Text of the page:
And (again, since too many ignore it) Don't forget to multiply that time by the number of plugs you do this to.
BTW, My last two cars have had 2-edged (rotationally symmetrical) keys, so you don't have to waste time turning the key around to use it.

I guess I plug in 2-prong (polarized) plugs about that often (an average of 10 times a day).
--
58 days until the winter solstice celebration

Mark Lloyd
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re: I guess I plug in 2-prong (polarized) plugs about that often (an average of 10 times a day).
'splain that please.
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Kist curious, what do you plug in ten times a day. I bet I don't change more than one plug in a week. Maybe I can retire early with that 10 hours a year savings.
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Polarized plugs is a good idea, but making both sides of the plug feel the same was a mistake. There should be a tab or something so you can feel the right way without all the trial and error.
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On Mon, 27 Oct 2008 22:43:26 -0500, Bert Byfield

Many polarized plugs have both the prongs the same where they come out of the body of the plug, then one gets smaller (corners cut off) and the other gets larger. You should be able to feel that.
Of course, that still takes time (and don't forget to multiply by the number of plugs you insert).
--
58 days until the winter solstice celebration

Mark Lloyd
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Phil Again wrote:

The NEC is written by panels that include many interests - manufacturers, engineers, contractors, labor, affected industries. UL and the NEC try to be compatible (but I can think of at least one place they conflict). As far as I know, the NEC has no standards for receptacle configurations except RVs and trailer parks.                                          UL develops standards for products from different panels of knowledgeable people. It is independent from the NFPA and NEC, but people involved also want UL standards and the NEC to not conflict. UL does not adopt the NEC.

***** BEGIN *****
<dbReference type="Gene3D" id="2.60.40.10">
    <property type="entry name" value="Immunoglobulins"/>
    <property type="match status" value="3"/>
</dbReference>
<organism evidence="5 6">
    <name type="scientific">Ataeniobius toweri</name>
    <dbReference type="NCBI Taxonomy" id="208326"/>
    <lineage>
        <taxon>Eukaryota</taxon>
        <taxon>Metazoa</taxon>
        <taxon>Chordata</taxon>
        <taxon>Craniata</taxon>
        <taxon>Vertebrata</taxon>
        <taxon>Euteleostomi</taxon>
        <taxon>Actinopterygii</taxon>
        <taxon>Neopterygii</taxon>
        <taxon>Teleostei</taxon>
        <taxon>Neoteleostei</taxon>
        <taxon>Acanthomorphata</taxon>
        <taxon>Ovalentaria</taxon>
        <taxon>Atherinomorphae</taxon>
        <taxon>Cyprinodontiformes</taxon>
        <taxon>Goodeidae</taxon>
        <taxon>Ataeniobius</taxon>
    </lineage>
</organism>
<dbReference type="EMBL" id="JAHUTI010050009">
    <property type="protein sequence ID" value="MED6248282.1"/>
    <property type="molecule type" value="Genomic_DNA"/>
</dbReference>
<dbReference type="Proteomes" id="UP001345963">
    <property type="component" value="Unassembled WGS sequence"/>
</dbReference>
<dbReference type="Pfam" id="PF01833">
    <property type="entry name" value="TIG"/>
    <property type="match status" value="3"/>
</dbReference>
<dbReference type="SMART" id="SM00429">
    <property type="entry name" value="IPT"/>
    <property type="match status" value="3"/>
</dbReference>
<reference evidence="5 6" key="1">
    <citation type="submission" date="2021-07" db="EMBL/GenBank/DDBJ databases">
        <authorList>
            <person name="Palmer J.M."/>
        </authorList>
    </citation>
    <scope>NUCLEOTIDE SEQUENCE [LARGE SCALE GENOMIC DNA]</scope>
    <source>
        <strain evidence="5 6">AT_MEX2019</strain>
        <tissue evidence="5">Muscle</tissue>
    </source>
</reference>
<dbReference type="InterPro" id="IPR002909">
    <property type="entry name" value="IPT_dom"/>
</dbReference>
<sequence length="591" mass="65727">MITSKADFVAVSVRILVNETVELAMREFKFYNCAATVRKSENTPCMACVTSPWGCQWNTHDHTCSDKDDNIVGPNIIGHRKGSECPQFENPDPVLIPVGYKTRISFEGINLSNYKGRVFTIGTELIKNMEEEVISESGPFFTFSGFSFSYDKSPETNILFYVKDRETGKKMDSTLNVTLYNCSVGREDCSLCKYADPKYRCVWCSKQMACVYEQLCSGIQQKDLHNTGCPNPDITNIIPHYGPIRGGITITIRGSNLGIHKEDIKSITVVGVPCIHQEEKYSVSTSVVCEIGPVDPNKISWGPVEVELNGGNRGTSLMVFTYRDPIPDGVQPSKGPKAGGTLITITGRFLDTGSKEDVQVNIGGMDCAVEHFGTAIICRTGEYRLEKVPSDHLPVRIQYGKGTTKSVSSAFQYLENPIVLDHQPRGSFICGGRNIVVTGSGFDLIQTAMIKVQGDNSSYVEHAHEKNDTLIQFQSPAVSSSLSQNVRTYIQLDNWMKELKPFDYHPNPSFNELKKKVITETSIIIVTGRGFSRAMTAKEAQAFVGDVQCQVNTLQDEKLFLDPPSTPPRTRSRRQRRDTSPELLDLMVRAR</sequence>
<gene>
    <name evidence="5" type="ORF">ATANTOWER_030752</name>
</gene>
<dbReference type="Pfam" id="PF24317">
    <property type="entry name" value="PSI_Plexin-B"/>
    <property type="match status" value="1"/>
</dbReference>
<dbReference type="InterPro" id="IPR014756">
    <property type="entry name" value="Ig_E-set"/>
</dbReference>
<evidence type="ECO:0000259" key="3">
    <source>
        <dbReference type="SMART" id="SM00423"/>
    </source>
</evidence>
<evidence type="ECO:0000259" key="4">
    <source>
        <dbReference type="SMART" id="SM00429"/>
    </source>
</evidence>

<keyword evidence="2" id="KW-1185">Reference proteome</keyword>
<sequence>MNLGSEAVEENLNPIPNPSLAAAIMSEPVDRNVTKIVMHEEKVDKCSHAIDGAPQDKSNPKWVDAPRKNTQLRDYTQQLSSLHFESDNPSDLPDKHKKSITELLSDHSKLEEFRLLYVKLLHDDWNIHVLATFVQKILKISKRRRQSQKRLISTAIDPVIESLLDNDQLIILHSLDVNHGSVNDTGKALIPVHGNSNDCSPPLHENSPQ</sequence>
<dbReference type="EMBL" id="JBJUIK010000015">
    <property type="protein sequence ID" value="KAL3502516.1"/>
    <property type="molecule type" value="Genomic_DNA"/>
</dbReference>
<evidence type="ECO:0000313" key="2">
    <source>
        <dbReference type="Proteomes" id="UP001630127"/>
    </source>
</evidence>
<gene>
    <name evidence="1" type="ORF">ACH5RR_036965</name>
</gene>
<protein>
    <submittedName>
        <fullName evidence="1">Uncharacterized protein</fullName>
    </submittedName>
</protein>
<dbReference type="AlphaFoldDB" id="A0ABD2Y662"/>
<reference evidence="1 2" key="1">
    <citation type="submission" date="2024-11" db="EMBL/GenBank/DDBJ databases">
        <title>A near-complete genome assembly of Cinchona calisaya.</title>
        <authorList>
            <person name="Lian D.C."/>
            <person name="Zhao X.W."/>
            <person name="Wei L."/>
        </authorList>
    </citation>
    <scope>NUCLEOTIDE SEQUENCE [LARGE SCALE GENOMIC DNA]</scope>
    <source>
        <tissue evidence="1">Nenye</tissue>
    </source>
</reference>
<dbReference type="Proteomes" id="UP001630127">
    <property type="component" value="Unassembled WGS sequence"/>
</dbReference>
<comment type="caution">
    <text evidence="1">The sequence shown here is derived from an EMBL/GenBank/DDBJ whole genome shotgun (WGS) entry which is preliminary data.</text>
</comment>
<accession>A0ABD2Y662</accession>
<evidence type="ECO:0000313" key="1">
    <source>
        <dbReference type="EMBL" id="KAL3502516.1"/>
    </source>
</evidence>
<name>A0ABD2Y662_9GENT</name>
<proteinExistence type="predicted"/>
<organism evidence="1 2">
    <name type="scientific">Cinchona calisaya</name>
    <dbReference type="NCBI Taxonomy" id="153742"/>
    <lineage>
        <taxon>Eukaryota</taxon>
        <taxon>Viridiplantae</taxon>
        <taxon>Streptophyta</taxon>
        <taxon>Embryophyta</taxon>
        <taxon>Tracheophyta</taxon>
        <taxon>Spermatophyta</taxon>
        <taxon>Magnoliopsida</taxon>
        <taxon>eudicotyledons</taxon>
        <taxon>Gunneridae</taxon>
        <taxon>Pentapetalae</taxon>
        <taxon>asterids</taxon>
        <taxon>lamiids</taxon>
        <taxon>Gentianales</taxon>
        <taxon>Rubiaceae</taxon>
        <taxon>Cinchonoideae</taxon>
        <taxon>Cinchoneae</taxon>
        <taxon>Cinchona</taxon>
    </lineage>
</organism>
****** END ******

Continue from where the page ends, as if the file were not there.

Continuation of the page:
UL standards are for product manufacturing. The NEC is primarily an installation standard.
The NEC has limited product design requirements. Equipment installed must be "approved". Approval is strictly the decision of the "authority having jurisdiction" which is typically a state or municipality. The AHJ usually wants products to be "UL listed" (or maybe listed /labeled another reputable lab which probably tests to UL standards).
NEMA is a manufacturers group. It sets a number of standards. The question is how those standards become requirements for equipment. NEMA receptacle configurations may be included in some UL standards, I don't know. UL could also just have performance and design standards, for example plugs must be polarized, with specific configuration selected by manufacturers. (NEMA categories for enclosures have been adopted by the NEC.)
--
bud--

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The "polarized" plug is for extra user safety. AC outlets have polarity-specific sockets because some devices can easily become dangerous if the polarized device is plugged in backwards. This happens when the switch or fuse inside the appliance is designed to disconnect only the "hot" and not the "neutral" wire when the device is switched off because it is cheaper than switches that disconnect both wires. The "neutral" wire is typically connected to ground at the main panel, so it is safer to use the switch to open the "hot" wire.